The Weitz Co.
For nearly 10 years with The Weitz Co., Yuliana Linares has worked her way up to oversee some of the biggest commercial projects that have come her way. As project manager, she is constantly on the go, heading up many different projects at a time. With so many projects all at once and in different stages of development or construction, she has integrated connected solutions into her work. Such solutions have assisted her with more effective value engineering, proposal submittals, cost management, contract negotiations, project bidding, and much more.
Senior Project Manager
Erland Construction, Inc.
Elizabeth Martin takes care of her own, whether it’s participating on her local building committee or stepping up to the plate as senior project manager, overseeing projects upwards of $35 million. Handling all of these tasks may seem like much, but Martin and a colleague took it upon themselves to customize the company’s project-management system to get the job done right. In addition, she has used BIM for MEP (mechanical, electrical, and plumbing) coordination, which allows designs to be reviewed and shared with subcontractors during work on the Newton Country Day School Wellness Center and the New England Center for Children. Her experience in the field has placed her at the lead of the quality and advising committee, providing insight on matters that may impact the firm.
Senior Construction Engineering Specialist
As someone who knows the industry from the ground up, Amanda McCarthy continues to reach higher. It was her formative years as a journeyman iron worker and hands-on experience assembling work face planning solutions that made her an essential asset to designing new solutions that provide craft workers with the tools they need to get the job done. In addition to also having a hand in the development of SmartPlan Construction Software, she is constantly working on newer ways to upgrade her work on Flour’s cost effective, self-performing scaffolding solution. Despite her involvement in so many high profile projects, McCarthy makes it a priority to participate in her company’s Growing Representation and Opportunity for Women organization.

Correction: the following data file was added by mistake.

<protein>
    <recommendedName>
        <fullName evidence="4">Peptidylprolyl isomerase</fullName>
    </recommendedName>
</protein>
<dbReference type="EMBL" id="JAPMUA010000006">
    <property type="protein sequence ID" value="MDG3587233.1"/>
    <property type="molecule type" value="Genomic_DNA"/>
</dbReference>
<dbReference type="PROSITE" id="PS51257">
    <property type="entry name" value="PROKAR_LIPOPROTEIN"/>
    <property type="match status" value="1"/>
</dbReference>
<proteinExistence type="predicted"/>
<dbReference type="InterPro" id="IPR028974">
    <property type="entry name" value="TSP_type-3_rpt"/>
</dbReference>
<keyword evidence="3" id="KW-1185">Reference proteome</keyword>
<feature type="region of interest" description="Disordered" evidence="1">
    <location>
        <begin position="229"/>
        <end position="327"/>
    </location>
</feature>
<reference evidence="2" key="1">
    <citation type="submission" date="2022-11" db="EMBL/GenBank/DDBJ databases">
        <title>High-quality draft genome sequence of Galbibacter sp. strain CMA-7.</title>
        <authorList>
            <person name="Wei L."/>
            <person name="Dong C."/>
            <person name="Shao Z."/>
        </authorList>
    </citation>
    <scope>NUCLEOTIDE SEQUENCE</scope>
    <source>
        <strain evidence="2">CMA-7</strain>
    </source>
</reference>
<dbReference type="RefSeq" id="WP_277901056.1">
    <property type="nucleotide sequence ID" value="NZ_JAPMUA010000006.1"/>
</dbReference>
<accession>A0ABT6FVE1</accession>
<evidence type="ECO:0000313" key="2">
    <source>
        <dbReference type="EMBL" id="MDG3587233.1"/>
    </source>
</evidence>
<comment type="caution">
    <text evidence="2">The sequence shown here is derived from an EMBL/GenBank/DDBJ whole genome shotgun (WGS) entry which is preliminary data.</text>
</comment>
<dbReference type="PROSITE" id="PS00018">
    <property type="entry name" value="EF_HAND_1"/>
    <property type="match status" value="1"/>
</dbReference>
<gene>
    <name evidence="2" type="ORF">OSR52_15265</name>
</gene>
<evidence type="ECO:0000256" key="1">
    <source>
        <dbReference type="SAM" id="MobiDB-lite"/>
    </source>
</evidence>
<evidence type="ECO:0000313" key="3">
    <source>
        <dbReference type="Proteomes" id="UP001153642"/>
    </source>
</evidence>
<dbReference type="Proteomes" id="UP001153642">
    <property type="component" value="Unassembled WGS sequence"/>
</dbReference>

Gita Murthy sets an example for women in the construction industry. Rather than working her way up from the bottom as a new hire, she reached the top by forging a path on her own when she started RORE Inc., more than 12 years ago. What began as a small company, quickly picked up speed and eventually saw the development across North America, all the way to Japan. To keep her company growing, Murthy knew innovations were needed, such as integrated GIS and CAD in-house capabilities and organizing panels to bring new solutions to improve customer service in small-and-large businesses. One of the biggest keys to her success is her love of education and giving back to help women achieve more in the industry.
Project Controls Manager
Kim Sieber is truly a wizard when it comes to software. During her time at Cianbro she has been responsible for the adoption of information exchange platforms scheduling software. Sieber maintains that everyone from seasoned workers to new hires are trained on new technology. She has also become the central hub of communication between engineers, project managers, and clients, increasing document control between all parties involved. With all of this knowledge and experience, she is involved in STEM and makes it her duty to speak at local colleges to young women about unsung opportunities in the construction industry.